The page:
fetch_elastic

A Nagios/Icinga plugin to alert on search hits in Elasticsearch

fetch_elastic

This is a Nagios-compatible module which will perform a search against Elasticsearch and alert if the number of hits are above the specified values. It takes a json payload compatible with Elastic's REST API.

Usage of ./fetch_elastic: [options] [elastic hosts]
Host format: http://host1:9200
  -I string
        CloudID
  -a string
        API Token
  -c int
        Critical number of hits
  -ca string
        CA Certificate file
  -cf string
        Counter file for persistent errors
  -e    Run as event handler to remove counter file
  -i string
        Elasticsearch Index (default "index")
  -o string
        Custom phrasing for output (default "hits for elastic search.")
  -p string
        Password
  -q string
        JSON file holding the query
  -s int
        Current status according to Icinga. Remove counter file if 'event' and 'OK'
  -u string
        Username
  -w int
        Warning number of hits

The command itself is straightforward. Writing the json config for your searches will require an understanding of Elastic beyond just Kibana's query language. I recommend reading their documentation at https://www.elastic.co/guide/en/elasticsearch/reference/current/full-text-queries.html

Here is an example. This query will look for hosts starting with "database" in the name, and check for errors that include postgresql's default port.

{
  "size": 1,
  "query": {
    "bool": {
      "must": [
        {
          "match_phrase_prefix": {
            "host.name": {
              "query": "database"
            }
          }
        },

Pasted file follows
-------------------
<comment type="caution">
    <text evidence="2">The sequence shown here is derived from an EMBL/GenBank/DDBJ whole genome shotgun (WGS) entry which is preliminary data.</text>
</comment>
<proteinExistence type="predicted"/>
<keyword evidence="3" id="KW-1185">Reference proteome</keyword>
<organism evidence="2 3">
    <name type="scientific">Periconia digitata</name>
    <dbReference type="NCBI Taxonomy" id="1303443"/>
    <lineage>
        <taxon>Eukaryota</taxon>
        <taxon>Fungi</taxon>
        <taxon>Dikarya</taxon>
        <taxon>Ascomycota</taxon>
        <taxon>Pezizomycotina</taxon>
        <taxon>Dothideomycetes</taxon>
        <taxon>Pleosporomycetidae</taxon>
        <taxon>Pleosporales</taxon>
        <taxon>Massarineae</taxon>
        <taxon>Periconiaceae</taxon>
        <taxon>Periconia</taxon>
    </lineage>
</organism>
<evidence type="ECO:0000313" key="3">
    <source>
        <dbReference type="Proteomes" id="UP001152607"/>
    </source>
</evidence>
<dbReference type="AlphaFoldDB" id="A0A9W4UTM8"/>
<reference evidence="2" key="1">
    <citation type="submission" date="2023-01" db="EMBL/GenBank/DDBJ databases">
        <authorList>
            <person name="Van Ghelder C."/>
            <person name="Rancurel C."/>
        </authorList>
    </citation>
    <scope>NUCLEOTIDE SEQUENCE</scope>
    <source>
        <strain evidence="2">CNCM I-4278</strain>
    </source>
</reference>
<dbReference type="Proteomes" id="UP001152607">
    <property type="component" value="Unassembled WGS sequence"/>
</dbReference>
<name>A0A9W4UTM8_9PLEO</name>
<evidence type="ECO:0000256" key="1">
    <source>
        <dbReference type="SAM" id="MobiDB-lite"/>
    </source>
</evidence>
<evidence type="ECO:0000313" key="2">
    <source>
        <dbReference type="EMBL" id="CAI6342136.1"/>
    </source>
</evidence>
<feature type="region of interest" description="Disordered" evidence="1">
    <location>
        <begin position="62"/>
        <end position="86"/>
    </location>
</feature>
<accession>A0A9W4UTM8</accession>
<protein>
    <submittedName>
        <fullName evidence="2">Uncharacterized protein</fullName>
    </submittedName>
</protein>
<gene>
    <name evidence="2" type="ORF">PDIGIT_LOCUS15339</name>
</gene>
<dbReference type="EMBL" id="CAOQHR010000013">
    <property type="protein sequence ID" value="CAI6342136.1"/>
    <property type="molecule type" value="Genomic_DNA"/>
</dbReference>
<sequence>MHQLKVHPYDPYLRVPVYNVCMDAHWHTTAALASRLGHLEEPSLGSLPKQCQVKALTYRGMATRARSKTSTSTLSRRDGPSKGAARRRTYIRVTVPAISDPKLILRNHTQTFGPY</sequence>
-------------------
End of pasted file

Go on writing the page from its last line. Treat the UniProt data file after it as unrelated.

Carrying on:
{
          "query_string": {
            "default_field": "log",
            "query": "ERROR AND 5432"
          }
        },
        {
          "range": {
            "@timestamp": {
              "gte": "now-10m",
              "lte": "now"
            }
          }
        }
      ]
    }
  }
}

match_phrase_prefix selects the beginning of the host name. query_string uses a Lucene type search string. range in this case is set to look at the last 10 minutes, and I would accordingly set Nagios or Icinga to check every 10 minutes. For size I've put 1, because we don't actually need any of this data; we're going off the total hits value, not counting the number of returned results. By default, total hits will cap at 10,000. You can adjust this if needed, but it will be more taxing on your cluster and will slow the check down.

In this case, I might want to watch for persisting errors but warn right away. Here's an example of how this would run warning the first time and going critical if it sees 5.

/usr/lib/nagios/plugins/fetch_elastic -i my_index -j /opt/elastic_queries/example.json -w 1 -c 5 http://myelasticserver:9200

Counter vs current

This check can continue to count across checks and increment from the last check. It stores the count in a file and adds to it on the next run. Removing the counter file will reset. An example of this:

/usr/lib/nagios/plugins/fetch_elastic -i my_index -j /opt/elastic_queries/example.json -w 1 -c 5
-cf /var/run/icinga2/cmd/mycounter.bin http://myelasticserver:9200

This command can also be used as an event handler when the -e flag is specified. In this case, if you process check result to OK status, the plugin will remove the counter file for you. This will save you the trouble of logging into the montioring server to remove it by hand. Example usage:

/usr/lib/nagios/plugins/fetch_elastic -e -cf /var/run/icinga2/cmd/mycounter.bin